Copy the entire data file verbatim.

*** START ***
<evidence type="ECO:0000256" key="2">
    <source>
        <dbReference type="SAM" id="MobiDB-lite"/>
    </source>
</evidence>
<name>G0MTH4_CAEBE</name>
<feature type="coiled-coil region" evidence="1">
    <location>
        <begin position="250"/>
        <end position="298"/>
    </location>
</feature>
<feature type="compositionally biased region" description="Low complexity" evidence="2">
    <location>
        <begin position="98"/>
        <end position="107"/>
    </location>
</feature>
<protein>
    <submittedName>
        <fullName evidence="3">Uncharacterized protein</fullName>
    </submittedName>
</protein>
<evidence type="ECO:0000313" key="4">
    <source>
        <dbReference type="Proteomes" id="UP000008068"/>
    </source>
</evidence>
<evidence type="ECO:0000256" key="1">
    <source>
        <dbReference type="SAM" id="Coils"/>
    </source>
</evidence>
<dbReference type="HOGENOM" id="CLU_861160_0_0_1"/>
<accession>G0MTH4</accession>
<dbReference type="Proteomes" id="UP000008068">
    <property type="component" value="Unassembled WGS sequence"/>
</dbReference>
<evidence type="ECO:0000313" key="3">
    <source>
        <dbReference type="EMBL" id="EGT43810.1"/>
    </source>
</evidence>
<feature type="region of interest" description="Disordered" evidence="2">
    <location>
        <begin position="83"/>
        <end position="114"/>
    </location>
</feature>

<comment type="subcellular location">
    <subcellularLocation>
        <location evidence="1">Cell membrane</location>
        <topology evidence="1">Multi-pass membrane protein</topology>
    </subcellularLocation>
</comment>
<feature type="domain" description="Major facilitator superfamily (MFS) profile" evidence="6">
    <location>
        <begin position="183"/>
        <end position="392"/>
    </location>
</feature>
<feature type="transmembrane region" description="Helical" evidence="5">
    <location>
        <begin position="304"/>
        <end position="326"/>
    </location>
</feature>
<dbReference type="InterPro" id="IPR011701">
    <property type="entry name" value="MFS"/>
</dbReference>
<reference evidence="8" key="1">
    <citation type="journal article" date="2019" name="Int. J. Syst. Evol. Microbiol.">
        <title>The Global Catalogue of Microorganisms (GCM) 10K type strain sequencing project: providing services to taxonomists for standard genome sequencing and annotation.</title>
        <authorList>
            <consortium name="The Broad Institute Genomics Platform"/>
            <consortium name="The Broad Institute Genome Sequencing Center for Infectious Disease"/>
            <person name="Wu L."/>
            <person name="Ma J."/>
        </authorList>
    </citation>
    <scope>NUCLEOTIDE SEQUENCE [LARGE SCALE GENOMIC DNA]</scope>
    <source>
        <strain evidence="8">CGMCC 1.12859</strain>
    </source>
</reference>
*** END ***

<evidence type="ECO:0000256" key="2">
    <source>
        <dbReference type="SAM" id="MobiDB-lite"/>
    </source>
</evidence>
<name>G0MTH4_CAEBE</name>
<feature type="coiled-coil region" evidence="1">
    <location>
        <begin position="250"/>
        <end position="298"/>
    </location>
</feature>
<feature type="compositionally biased region" description="Low complexity" evidence="2">
    <location>
        <begin position="98"/>
        <end position="107"/>
    </location>
</feature>
<protein>
    <submittedName>
        <fullName evidence="3">Uncharacterized protein</fullName>
    </submittedName>
</protein>
<evidence type="ECO:0000313" key="4">
    <source>
        <dbReference type="Proteomes" id="UP000008068"/>
    </source>
</evidence>
<evidence type="ECO:0000256" key="1">
    <source>
        <dbReference type="SAM" id="Coils"/>
    </source>
</evidence>
<dbReference type="HOGENOM" id="CLU_861160_0_0_1"/>
<accession>G0MTH4</accession>
<dbReference type="Proteomes" id="UP000008068">
    <property type="component" value="Unassembled WGS sequence"/>
</dbReference>
<evidence type="ECO:0000313" key="3">
    <source>
        <dbReference type="EMBL" id="EGT43810.1"/>
    </source>
</evidence>
<feature type="region of interest" description="Disordered" evidence="2">
    <location>
        <begin position="83"/>
        <end position="114"/>
    </location>
</feature>

<comment type="subcellular location">
    <subcellularLocation>
        <location evidence="1">Cell membrane</location>
        <topology evidence="1">Multi-pass membrane protein</topology>
    </subcellularLocation>
</comment>
<feature type="domain" description="Major facilitator superfamily (MFS) profile" evidence="6">
    <location>
        <begin position="183"/>
        <end position="392"/>
    </location>
</feature>
<feature type="transmembrane region" description="Helical" evidence="5">
    <location>
        <begin position="304"/>
        <end position="326"/>
    </location>
</feature>
<dbReference type="InterPro" id="IPR011701">
    <property type="entry name" value="MFS"/>
</dbReference>
<reference evidence="8" key="1">
    <citation type="journal article" date="2019" name="Int. J. Syst. Evol. Microbiol.">
        <title>The Global Catalogue of Microorganisms (GCM) 10K type strain sequencing project: providing services to taxonomists for standard genome sequencing and annotation.</title>
        <authorList>
            <consortium name="The Broad Institute Genomics Platform"/>
            <consortium name="The Broad Institute Genome Sequencing Center for Infectious Disease"/>
            <person name="Wu L."/>
            <person name="Ma J."/>
        </authorList>
    </citation>
    <scope>NUCLEOTIDE SEQUENCE [LARGE SCALE GENOMIC DNA]</scope>
    <source>
        <strain evidence="8">CGMCC 1.12859</strain>
    </source>
</reference>